Will Ravenstein

Wellington Daily News

The Wellington City Council narrowly approved a resolution Tuesday, July 18, with regards to signing a new contract with the Kansas Power Pool.

With two members missing, Jan Korte and Bill Butts, the resolution was at two for the contract and two against it with Mayor Shelley Hansel casting the tie-breaking vote.

City Manager Shane Shield informed the council that this was the KPP contract that had been discussed since December.

“This is the new proposed agreement, it provides the term begins from the effective date and continue on a period ending on the later of 20 years or the date the principal and premium are paid on all bonds,” Shields said. “Not withstanding any provisions to the contrary the term shall continue to all indebtedness occurred with regard to any project is paid in full. However the term shall not exceed 40 years from the effective date.”

Shields stated that City staff recommended the approval of the contract signing by the council.

KPP CEO/General Manager, Mark Chesney, was on hand to answer any further questions by the council.

Council member Vince Wetta, who voted against the resolution, stated that he thought long and hard about this.

“I’m going to vote no, and I want you to know it’s nothing against you,” Wetta said. “I think you guys are doing a good job for what you do. Some of the issues we have handled on this committee — the raw water issue was something that decisions were made on 60 years ago or longer. The hospital issues is something that years and years ago decisions were made. We’ve had several issues that decisions were made years and years ago. I have a hard time tying the City of Wellington to something that is perpetuity. Forty-years in the contract. But, what’s going to happen is as we go through there will be more contracts.”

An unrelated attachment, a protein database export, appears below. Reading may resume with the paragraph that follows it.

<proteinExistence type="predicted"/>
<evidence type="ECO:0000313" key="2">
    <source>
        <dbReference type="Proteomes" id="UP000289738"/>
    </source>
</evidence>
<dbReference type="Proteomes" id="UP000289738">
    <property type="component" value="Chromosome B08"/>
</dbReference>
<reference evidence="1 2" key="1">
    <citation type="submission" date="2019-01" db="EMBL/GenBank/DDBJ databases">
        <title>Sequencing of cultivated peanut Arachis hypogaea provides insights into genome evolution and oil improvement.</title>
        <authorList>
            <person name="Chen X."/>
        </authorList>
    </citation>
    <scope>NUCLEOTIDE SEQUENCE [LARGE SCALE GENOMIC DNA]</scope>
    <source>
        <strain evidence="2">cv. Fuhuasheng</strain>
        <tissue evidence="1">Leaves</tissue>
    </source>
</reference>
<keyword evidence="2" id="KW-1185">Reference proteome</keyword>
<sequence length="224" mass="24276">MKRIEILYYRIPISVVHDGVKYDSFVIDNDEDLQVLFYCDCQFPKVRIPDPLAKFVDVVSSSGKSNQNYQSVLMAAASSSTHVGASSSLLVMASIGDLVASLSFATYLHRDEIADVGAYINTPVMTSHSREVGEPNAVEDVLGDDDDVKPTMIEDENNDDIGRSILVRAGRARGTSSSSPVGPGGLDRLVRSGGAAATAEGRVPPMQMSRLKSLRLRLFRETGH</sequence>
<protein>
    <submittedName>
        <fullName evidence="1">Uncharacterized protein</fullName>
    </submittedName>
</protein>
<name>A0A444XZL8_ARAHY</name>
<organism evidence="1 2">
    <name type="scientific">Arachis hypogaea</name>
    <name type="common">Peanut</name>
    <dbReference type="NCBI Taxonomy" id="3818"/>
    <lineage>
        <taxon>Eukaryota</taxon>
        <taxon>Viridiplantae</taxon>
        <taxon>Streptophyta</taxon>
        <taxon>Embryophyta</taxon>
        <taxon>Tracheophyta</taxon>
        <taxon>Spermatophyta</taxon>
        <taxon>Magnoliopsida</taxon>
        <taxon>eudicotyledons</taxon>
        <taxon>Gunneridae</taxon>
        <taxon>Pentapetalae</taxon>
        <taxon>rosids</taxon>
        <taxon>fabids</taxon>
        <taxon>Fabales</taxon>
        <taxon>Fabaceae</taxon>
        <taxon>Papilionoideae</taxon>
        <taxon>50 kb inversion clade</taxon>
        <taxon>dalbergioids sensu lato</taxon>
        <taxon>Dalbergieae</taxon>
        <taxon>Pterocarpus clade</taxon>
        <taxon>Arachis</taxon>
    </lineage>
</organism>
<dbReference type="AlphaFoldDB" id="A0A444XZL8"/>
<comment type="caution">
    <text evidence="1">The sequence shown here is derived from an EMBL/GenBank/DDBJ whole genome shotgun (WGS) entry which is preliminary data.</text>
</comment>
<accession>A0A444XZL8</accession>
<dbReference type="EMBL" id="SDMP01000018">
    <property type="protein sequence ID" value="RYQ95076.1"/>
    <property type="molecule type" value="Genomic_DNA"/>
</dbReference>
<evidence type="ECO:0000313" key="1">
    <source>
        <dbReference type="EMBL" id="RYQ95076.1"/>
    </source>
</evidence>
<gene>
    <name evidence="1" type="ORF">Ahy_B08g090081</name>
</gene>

Wetta expressed his concern that there was no escape clause built into the contract either.

“If things change 40-years from now,” he said “This contract is still in effect.”

Council member Kelly Hawley verified that city staff recommended the signing.

“City staff recommends approval, yes,” Shields said. “As you know, Winfield had been one of the last ones to sign also. We met with the Winfield City Manager. We discussed the issues involved and their decision to sign the contract. Being the two largest members of the KPP, we feel there are issues that need to be addressed.”

Shields stated the some of the issues are being discussed at the KPP Board level. He reminded the council that they are comparing the contract against the unknown.

“What our ability would be to negotiate future power contracts as an individual entity,” he said. “That’s an unknown. Nobody can predict the future. We feel the risk is far too great in that respect and after consideration over the last few months, staff is for the recommendation.”

Hawley referred to a previous study done stating that it would be cheaper to purchase power than for Wellington to Generate it’s own.

“In the future for producing our own power, again is an unknown,” Shields said.

Utility Director Jason Jones followed up Shields stating it was cheaper to buy.

“Hands down it’s cheaper to purchase power from the KPP than to make our own,” Jones said.

Chesney informed the council that if they chose to sign, Wellington would be the 23rd of 24 cities to sign. The lone hold out is Attica who is taking care of issues in distribution and operation of their utility right now.

Council member Jim Valentine stated that he did some soul searching and stated he could not look that far into the future, before voting not.

Council members Kip Etter and Kelley Hawley voted for the resolution.